Innate differences and sexism
There's been much uproar (and some praise) over Larry Summers (president of Harvard, former Secretary of Treasury under Clinton) recently saying that innate differences between men and women could help explain why women don't do as well in science.
One of the interesting things about this debate is that whether or not men and women have innate differences in math/science-relevant skills, this whole issue is almost completely irrelevant to the issue that actually matters, namely discrimination against women in science and academia.
This sounds counterintuitive. After all, if men really were better at science than women, it would seem to be okay if there were more male scientists than female scientists, at least if we take a strict meritocratic view.
But, almost no one is arguing that innate differences account for all of the gender gap in the ranks of scientists overall, tenured faculty, or whatever. Meanwhile, it is quite clear to anyone who even briefly considers the matter that discrimination is presently a real problem. Not just overt discrimination (which hopefully is pretty rare these days). There is also covert discrimination, such as elementary school teachers unconsciously responding more positively if a boy expressses interest in math than if a girl does the same; unconscious biases among those who judge scientists-in-training and those who hire new scientists and professors; subtle forms of sociability like the guys in the department hanging around chatting about football. There is also a subtle institutional discrimination inherent in the career structure of science: science forces people to prove themselves in their field by working extremely hard between age 25-35 - graduate school, postdoctoral fellowships, assistant professorship - which just so happens to be the age range when many women want to have kids and can't spend 100 hours/week in the lab. This is not something inherent to the pursuit of knowledge or about quantitative skills: this is about injust social institutions that really do block lots of fantastic scientists from advancing.
So long as these forms of discrimination exist, it will remain irrelevant whether men or women have differing scientific abilities, because a nonzero fraction of the gender gap will be due to discrimination and not to actual ability. Even if in the perfectly meritocratic world there were 5% more male physicists than female physicists, that would still be far better than the current sad state of affairs.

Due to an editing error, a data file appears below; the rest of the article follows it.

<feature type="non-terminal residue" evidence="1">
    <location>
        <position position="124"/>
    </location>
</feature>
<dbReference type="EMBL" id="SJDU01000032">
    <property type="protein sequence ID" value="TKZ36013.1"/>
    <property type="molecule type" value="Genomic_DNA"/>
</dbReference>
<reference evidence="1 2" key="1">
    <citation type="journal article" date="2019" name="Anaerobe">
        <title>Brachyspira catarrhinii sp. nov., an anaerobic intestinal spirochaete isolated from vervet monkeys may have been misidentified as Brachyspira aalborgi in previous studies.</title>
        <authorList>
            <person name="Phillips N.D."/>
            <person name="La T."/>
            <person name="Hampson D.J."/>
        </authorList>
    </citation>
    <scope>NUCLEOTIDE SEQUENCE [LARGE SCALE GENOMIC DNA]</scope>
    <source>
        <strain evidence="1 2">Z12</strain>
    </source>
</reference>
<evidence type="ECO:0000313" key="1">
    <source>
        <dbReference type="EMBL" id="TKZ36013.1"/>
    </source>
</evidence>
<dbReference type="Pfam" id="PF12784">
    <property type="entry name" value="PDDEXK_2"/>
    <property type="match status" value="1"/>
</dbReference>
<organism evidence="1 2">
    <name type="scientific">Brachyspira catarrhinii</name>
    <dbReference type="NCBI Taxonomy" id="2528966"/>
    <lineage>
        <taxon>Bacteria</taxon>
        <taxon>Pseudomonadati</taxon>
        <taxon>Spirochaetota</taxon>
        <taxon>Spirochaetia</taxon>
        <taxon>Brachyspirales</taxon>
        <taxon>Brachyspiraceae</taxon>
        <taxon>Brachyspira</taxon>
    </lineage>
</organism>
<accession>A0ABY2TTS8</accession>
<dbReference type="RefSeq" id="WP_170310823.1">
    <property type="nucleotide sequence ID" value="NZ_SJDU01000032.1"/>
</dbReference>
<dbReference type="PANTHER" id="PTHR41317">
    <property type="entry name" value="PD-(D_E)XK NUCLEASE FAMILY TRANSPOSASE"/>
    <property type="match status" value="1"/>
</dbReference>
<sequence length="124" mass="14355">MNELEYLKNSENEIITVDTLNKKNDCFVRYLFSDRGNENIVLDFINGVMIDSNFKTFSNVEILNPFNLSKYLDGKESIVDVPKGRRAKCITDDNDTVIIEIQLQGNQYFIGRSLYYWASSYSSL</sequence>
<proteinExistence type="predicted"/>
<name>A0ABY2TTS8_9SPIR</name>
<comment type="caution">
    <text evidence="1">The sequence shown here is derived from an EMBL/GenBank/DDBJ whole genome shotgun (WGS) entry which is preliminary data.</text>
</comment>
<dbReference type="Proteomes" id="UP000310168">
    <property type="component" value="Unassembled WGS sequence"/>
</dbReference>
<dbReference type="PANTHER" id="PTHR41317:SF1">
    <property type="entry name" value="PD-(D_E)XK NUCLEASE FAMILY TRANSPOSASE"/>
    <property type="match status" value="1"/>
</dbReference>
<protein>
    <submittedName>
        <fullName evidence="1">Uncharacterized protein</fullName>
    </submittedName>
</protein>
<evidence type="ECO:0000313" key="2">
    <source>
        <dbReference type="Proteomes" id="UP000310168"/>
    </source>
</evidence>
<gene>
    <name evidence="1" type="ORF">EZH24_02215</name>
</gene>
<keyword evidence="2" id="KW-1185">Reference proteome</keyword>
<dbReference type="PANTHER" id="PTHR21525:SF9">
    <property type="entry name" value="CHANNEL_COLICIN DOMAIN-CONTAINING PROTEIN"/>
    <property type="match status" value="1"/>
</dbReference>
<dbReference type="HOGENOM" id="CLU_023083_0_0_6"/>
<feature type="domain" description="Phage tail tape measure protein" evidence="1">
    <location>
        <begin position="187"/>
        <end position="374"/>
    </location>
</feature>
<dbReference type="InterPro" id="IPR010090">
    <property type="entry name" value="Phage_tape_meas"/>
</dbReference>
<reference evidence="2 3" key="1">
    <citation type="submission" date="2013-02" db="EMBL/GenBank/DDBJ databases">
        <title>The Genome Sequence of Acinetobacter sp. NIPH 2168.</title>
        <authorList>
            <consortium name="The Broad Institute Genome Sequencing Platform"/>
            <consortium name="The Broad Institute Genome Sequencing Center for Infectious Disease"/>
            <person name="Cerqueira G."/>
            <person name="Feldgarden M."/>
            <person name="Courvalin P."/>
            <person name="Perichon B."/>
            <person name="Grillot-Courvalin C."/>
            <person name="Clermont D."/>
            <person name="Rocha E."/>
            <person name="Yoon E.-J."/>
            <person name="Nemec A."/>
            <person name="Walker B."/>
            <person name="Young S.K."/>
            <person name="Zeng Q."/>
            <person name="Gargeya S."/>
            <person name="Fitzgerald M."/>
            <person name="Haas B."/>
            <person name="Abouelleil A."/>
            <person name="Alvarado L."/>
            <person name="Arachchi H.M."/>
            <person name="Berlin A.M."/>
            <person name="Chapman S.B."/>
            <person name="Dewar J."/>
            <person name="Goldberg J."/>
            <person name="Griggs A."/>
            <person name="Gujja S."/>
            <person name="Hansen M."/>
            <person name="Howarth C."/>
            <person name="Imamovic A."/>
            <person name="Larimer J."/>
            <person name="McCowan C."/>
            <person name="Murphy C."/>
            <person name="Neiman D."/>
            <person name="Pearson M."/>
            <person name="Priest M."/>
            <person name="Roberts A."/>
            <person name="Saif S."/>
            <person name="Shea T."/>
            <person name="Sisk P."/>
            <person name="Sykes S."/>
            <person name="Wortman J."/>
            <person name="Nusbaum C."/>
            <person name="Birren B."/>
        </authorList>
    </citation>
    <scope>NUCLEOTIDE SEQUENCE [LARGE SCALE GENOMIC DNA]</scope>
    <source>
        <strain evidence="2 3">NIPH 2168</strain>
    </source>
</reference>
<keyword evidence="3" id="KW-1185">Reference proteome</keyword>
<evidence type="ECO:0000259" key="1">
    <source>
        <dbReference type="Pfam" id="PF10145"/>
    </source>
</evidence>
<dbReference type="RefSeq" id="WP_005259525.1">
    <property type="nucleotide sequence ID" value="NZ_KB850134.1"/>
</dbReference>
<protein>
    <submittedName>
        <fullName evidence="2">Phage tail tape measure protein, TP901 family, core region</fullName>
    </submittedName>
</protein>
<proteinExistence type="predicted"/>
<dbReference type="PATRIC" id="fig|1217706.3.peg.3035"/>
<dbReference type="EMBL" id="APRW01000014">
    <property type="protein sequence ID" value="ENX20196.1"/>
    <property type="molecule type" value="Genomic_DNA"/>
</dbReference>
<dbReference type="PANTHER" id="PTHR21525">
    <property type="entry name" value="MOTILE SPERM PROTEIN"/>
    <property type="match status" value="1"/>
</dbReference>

Update, 19 Jan: The Gene Expression post that I linked to, which praised Summers' comments, has a reply to my post. Razib critiqued my pointing out that even ordinary social interactions cause covert discrimination, by saying, "what are you going to do, stop guys from hanging out together in the lab?" (EW in comments below makes a similar point.) As I said in comments over there, I think this criticism is somewhat misplaced. Obviously I would not be in favor of regulating workplace speech, beyond egregious things like sexual harassment. The fact of women and men talking about different things is just a symptom of the underlying cause, i.e. majorities are self-perpetuating. Sometimes, just being aware of unconscious bias can help dispel it. It's also possible that groups like "University of X Women in Physics Society" or what have you can provide some social support. We should recognize forms of covert discrimination even if it's hard to address them directly - maybe there are still ways to address them indirectly (as would be fitting for covert discrimination, after all). Isn't ending both covert and overt discrimination a worthy goal in a liberal society, even if it is a difficult and complicated goal?
Update, 2: Matthew Yglesias expresses similar thoughts here.